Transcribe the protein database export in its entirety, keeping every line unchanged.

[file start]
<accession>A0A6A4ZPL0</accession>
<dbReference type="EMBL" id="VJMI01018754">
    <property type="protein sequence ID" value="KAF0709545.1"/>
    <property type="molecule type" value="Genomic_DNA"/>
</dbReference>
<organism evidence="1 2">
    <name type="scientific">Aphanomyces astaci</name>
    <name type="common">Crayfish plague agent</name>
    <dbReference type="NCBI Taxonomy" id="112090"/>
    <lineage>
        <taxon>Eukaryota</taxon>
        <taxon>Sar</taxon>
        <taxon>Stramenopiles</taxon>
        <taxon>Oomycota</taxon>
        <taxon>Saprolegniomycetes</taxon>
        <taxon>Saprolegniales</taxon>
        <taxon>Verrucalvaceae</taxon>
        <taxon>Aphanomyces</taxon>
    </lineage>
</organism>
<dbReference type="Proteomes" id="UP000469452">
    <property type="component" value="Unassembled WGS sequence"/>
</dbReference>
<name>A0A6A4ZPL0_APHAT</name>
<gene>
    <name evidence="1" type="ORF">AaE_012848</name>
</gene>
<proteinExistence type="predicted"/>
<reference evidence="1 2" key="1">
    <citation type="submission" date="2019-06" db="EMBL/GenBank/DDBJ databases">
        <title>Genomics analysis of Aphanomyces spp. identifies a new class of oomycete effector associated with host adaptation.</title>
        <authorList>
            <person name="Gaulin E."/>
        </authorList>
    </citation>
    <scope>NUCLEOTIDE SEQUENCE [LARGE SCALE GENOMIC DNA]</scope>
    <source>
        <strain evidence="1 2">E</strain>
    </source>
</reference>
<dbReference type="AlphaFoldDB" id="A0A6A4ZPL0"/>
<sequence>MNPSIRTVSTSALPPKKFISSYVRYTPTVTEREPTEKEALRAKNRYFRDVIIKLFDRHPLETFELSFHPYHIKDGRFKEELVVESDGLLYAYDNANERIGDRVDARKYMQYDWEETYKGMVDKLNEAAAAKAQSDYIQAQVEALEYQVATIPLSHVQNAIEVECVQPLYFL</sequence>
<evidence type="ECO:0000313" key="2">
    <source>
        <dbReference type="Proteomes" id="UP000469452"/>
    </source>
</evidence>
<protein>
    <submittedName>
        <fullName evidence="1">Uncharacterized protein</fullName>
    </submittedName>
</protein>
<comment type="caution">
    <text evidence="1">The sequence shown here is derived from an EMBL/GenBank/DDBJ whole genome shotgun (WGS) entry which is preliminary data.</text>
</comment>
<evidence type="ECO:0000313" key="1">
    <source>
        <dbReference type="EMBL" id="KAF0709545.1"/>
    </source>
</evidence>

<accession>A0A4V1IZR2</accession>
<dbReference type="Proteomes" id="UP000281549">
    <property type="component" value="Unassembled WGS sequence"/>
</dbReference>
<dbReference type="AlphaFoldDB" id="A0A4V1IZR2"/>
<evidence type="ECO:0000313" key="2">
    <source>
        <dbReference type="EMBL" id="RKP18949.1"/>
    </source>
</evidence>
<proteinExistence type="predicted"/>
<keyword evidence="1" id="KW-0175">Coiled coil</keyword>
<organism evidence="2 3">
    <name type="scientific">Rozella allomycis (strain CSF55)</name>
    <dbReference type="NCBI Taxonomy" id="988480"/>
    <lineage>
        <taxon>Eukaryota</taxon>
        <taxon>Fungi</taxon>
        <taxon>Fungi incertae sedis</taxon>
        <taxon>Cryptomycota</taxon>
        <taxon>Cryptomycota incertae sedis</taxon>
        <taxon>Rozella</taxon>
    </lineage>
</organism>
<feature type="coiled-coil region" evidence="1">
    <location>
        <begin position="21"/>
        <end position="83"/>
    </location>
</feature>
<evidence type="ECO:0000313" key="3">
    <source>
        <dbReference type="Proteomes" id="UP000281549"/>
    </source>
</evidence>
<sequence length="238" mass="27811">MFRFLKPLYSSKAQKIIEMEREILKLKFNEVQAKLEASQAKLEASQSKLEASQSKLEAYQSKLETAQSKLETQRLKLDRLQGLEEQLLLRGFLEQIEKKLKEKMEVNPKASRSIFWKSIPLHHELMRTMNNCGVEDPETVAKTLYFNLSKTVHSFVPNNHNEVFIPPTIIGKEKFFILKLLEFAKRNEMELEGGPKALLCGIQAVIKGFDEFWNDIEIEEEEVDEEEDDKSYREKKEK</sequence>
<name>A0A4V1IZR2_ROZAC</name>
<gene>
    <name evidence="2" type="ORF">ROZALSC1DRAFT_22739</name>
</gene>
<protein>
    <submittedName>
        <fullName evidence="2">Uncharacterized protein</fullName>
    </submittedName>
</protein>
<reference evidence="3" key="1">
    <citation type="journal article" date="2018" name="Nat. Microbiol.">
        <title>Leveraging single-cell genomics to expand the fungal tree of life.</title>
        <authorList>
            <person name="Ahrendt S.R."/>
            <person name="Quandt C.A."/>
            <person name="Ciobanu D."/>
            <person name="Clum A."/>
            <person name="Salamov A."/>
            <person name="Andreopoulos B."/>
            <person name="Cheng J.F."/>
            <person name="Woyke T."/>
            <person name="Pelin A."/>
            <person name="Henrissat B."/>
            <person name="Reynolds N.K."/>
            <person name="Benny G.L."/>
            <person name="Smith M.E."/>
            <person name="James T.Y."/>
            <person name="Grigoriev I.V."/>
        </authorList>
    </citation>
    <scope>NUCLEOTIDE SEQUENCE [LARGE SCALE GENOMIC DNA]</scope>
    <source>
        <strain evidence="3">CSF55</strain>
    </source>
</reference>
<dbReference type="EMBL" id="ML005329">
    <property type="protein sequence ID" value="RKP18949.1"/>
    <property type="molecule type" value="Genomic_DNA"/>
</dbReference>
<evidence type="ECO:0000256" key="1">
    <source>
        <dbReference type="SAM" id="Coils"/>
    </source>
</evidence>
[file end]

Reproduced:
<accession>A0A6A4ZPL0</accession>
<dbReference type="EMBL" id="VJMI01018754">
    <property type="protein sequence ID" value="KAF0709545.1"/>
    <property type="molecule type" value="Genomic_DNA"/>
</dbReference>
<organism evidence="1 2">
    <name type="scientific">Aphanomyces astaci</name>
    <name type="common">Crayfish plague agent</name>
    <dbReference type="NCBI Taxonomy" id="112090"/>
    <lineage>
        <taxon>Eukaryota</taxon>
        <taxon>Sar</taxon>
        <taxon>Stramenopiles</taxon>
        <taxon>Oomycota</taxon>
        <taxon>Saprolegniomycetes</taxon>
        <taxon>Saprolegniales</taxon>
        <taxon>Verrucalvaceae</taxon>
        <taxon>Aphanomyces</taxon>
    </lineage>
</organism>
<dbReference type="Proteomes" id="UP000469452">
    <property type="component" value="Unassembled WGS sequence"/>
</dbReference>
<name>A0A6A4ZPL0_APHAT</name>
<gene>
    <name evidence="1" type="ORF">AaE_012848</name>
</gene>
<proteinExistence type="predicted"/>
<reference evidence="1 2" key="1">
    <citation type="submission" date="2019-06" db="EMBL/GenBank/DDBJ databases">
        <title>Genomics analysis of Aphanomyces spp. identifies a new class of oomycete effector associated with host adaptation.</title>
        <authorList>
            <person name="Gaulin E."/>
        </authorList>
    </citation>
    <scope>NUCLEOTIDE SEQUENCE [LARGE SCALE GENOMIC DNA]</scope>
    <source>
        <strain evidence="1 2">E</strain>
    </source>
</reference>
<dbReference type="AlphaFoldDB" id="A0A6A4ZPL0"/>
<sequence>MNPSIRTVSTSALPPKKFISSYVRYTPTVTEREPTEKEALRAKNRYFRDVIIKLFDRHPLETFELSFHPYHIKDGRFKEELVVESDGLLYAYDNANERIGDRVDARKYMQYDWEETYKGMVDKLNEAAAAKAQSDYIQAQVEALEYQVATIPLSHVQNAIEVECVQPLYFL</sequence>
<evidence type="ECO:0000313" key="2">
    <source>
        <dbReference type="Proteomes" id="UP000469452"/>
    </source>
</evidence>
<protein>
    <submittedName>
        <fullName evidence="1">Uncharacterized protein</fullName>
    </submittedName>
</protein>
<comment type="caution">
    <text evidence="1">The sequence shown here is derived from an EMBL/GenBank/DDBJ whole genome shotgun (WGS) entry which is preliminary data.</text>
</comment>
<evidence type="ECO:0000313" key="1">
    <source>
        <dbReference type="EMBL" id="KAF0709545.1"/>
    </source>
</evidence>

<accession>A0A4V1IZR2</accession>
<dbReference type="Proteomes" id="UP000281549">
    <property type="component" value="Unassembled WGS sequence"/>
</dbReference>
<dbReference type="AlphaFoldDB" id="A0A4V1IZR2"/>
<evidence type="ECO:0000313" key="2">
    <source>
        <dbReference type="EMBL" id="RKP18949.1"/>
    </source>
</evidence>
<proteinExistence type="predicted"/>
<keyword evidence="1" id="KW-0175">Coiled coil</keyword>
<organism evidence="2 3">
    <name type="scientific">Rozella allomycis (strain CSF55)</name>
    <dbReference type="NCBI Taxonomy" id="988480"/>
    <lineage>
        <taxon>Eukaryota</taxon>
        <taxon>Fungi</taxon>
        <taxon>Fungi incertae sedis</taxon>
        <taxon>Cryptomycota</taxon>
        <taxon>Cryptomycota incertae sedis</taxon>
        <taxon>Rozella</taxon>
    </lineage>
</organism>
<feature type="coiled-coil region" evidence="1">
    <location>
        <begin position="21"/>
        <end position="83"/>
    </location>
</feature>
<evidence type="ECO:0000313" key="3">
    <source>
        <dbReference type="Proteomes" id="UP000281549"/>
    </source>
</evidence>
<sequence length="238" mass="27811">MFRFLKPLYSSKAQKIIEMEREILKLKFNEVQAKLEASQAKLEASQSKLEASQSKLEAYQSKLETAQSKLETQRLKLDRLQGLEEQLLLRGFLEQIEKKLKEKMEVNPKASRSIFWKSIPLHHELMRTMNNCGVEDPETVAKTLYFNLSKTVHSFVPNNHNEVFIPPTIIGKEKFFILKLLEFAKRNEMELEGGPKALLCGIQAVIKGFDEFWNDIEIEEEEVDEEEDDKSYREKKEK</sequence>
<name>A0A4V1IZR2_ROZAC</name>
<gene>
    <name evidence="2" type="ORF">ROZALSC1DRAFT_22739</name>
</gene>
<protein>
    <submittedName>
        <fullName evidence="2">Uncharacterized protein</fullName>
    </submittedName>
</protein>
<reference evidence="3" key="1">
    <citation type="journal article" date="2018" name="Nat. Microbiol.">
        <title>Leveraging single-cell genomics to expand the fungal tree of life.</title>
        <authorList>
            <person name="Ahrendt S.R."/>
            <person name="Quandt C.A."/>
            <person name="Ciobanu D."/>
            <person name="Clum A."/>
            <person name="Salamov A."/>
            <person name="Andreopoulos B."/>
            <person name="Cheng J.F."/>
            <person name="Woyke T."/>
            <person name="Pelin A."/>
            <person name="Henrissat B."/>
            <person name="Reynolds N.K."/>
            <person name="Benny G.L."/>
            <person name="Smith M.E."/>
            <person name="James T.Y."/>
            <person name="Grigoriev I.V."/>
        </authorList>
    </citation>
    <scope>NUCLEOTIDE SEQUENCE [LARGE SCALE GENOMIC DNA]</scope>
    <source>
        <strain evidence="3">CSF55</strain>
    </source>
</reference>
<dbReference type="EMBL" id="ML005329">
    <property type="protein sequence ID" value="RKP18949.1"/>
    <property type="molecule type" value="Genomic_DNA"/>
</dbReference>
<evidence type="ECO:0000256" key="1">
    <source>
        <dbReference type="SAM" id="Coils"/>
    </source>
</evidence>